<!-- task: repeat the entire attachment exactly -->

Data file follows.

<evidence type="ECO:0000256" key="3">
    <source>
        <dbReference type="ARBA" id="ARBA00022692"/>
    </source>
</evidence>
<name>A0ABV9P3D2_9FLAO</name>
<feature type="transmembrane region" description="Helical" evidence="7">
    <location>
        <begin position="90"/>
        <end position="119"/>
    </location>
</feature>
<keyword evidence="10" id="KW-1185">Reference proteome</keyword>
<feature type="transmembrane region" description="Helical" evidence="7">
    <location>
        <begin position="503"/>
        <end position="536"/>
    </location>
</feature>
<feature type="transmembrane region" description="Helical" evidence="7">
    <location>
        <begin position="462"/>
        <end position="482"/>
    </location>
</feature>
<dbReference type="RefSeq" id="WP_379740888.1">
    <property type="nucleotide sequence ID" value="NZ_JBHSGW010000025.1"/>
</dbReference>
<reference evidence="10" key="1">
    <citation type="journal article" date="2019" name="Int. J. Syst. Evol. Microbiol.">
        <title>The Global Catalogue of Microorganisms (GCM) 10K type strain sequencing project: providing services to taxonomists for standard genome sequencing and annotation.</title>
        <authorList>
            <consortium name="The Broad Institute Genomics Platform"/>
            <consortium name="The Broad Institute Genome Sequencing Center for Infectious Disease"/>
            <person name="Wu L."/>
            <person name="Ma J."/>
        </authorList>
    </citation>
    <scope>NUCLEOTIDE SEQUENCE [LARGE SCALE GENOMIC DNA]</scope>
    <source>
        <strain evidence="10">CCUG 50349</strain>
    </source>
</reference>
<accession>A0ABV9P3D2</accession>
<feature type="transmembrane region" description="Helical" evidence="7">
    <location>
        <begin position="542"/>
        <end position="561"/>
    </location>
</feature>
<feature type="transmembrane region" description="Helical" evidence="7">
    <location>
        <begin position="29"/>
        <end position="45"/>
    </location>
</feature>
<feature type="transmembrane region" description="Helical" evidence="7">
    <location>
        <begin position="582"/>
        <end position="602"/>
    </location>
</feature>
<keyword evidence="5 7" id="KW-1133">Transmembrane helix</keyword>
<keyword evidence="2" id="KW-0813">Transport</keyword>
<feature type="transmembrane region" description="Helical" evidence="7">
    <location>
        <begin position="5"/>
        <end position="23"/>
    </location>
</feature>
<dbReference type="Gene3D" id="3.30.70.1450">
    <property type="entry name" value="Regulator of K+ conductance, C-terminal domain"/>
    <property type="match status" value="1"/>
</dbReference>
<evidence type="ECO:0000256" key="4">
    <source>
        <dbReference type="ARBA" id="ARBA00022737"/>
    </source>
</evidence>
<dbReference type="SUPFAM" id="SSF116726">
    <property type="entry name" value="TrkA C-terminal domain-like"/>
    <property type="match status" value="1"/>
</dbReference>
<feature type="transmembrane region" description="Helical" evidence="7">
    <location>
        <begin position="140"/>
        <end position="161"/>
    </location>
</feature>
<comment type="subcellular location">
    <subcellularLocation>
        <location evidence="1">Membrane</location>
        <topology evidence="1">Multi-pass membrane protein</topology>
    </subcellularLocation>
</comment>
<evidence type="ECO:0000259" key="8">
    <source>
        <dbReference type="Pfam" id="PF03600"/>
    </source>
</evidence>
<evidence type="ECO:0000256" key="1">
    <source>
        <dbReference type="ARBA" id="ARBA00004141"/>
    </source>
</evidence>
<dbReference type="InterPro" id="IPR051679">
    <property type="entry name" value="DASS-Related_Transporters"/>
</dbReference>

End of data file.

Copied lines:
<evidence type="ECO:0000256" key="3">
    <source>
        <dbReference type="ARBA" id="ARBA00022692"/>
    </source>
</evidence>
<name>A0ABV9P3D2_9FLAO</name>
<feature type="transmembrane region" description="Helical" evidence="7">
    <location>
        <begin position="90"/>
        <end position="119"/>
    </location>
</feature>
<keyword evidence="10" id="KW-1185">Reference proteome</keyword>
<feature type="transmembrane region" description="Helical" evidence="7">
    <location>
        <begin position="503"/>
        <end position="536"/>
    </location>
</feature>
<feature type="transmembrane region" description="Helical" evidence="7">
    <location>
        <begin position="462"/>
        <end position="482"/>
    </location>
</feature>
<dbReference type="RefSeq" id="WP_379740888.1">
    <property type="nucleotide sequence ID" value="NZ_JBHSGW010000025.1"/>
</dbReference>
<reference evidence="10" key="1">
    <citation type="journal article" date="2019" name="Int. J. Syst. Evol. Microbiol.">
        <title>The Global Catalogue of Microorganisms (GCM) 10K type strain sequencing project: providing services to taxonomists for standard genome sequencing and annotation.</title>
        <authorList>
            <consortium name="The Broad Institute Genomics Platform"/>
            <consortium name="The Broad Institute Genome Sequencing Center for Infectious Disease"/>
            <person name="Wu L."/>
            <person name="Ma J."/>
        </authorList>
    </citation>
    <scope>NUCLEOTIDE SEQUENCE [LARGE SCALE GENOMIC DNA]</scope>
    <source>
        <strain evidence="10">CCUG 50349</strain>
    </source>
</reference>
<accession>A0ABV9P3D2</accession>
<feature type="transmembrane region" description="Helical" evidence="7">
    <location>
        <begin position="542"/>
        <end position="561"/>
    </location>
</feature>
<feature type="transmembrane region" description="Helical" evidence="7">
    <location>
        <begin position="29"/>
        <end position="45"/>
    </location>
</feature>
<feature type="transmembrane region" description="Helical" evidence="7">
    <location>
        <begin position="582"/>
        <end position="602"/>
    </location>
</feature>
<keyword evidence="5 7" id="KW-1133">Transmembrane helix</keyword>
<keyword evidence="2" id="KW-0813">Transport</keyword>
<feature type="transmembrane region" description="Helical" evidence="7">
    <location>
        <begin position="5"/>
        <end position="23"/>
    </location>
</feature>
<dbReference type="Gene3D" id="3.30.70.1450">
    <property type="entry name" value="Regulator of K+ conductance, C-terminal domain"/>
    <property type="match status" value="1"/>
</dbReference>
<evidence type="ECO:0000256" key="4">
    <source>
        <dbReference type="ARBA" id="ARBA00022737"/>
    </source>
</evidence>
<dbReference type="SUPFAM" id="SSF116726">
    <property type="entry name" value="TrkA C-terminal domain-like"/>
    <property type="match status" value="1"/>
</dbReference>
<feature type="transmembrane region" description="Helical" evidence="7">
    <location>
        <begin position="140"/>
        <end position="161"/>
    </location>
</feature>
<comment type="subcellular location">
    <subcellularLocation>
        <location evidence="1">Membrane</location>
        <topology evidence="1">Multi-pass membrane protein</topology>
    </subcellularLocation>
</comment>
<evidence type="ECO:0000259" key="8">
    <source>
        <dbReference type="Pfam" id="PF03600"/>
    </source>
</evidence>
<evidence type="ECO:0000256" key="1">
    <source>
        <dbReference type="ARBA" id="ARBA00004141"/>
    </source>
</evidence>
<dbReference type="InterPro" id="IPR051679">
    <property type="entry name" value="DASS-Related_Transporters"/>
</dbReference>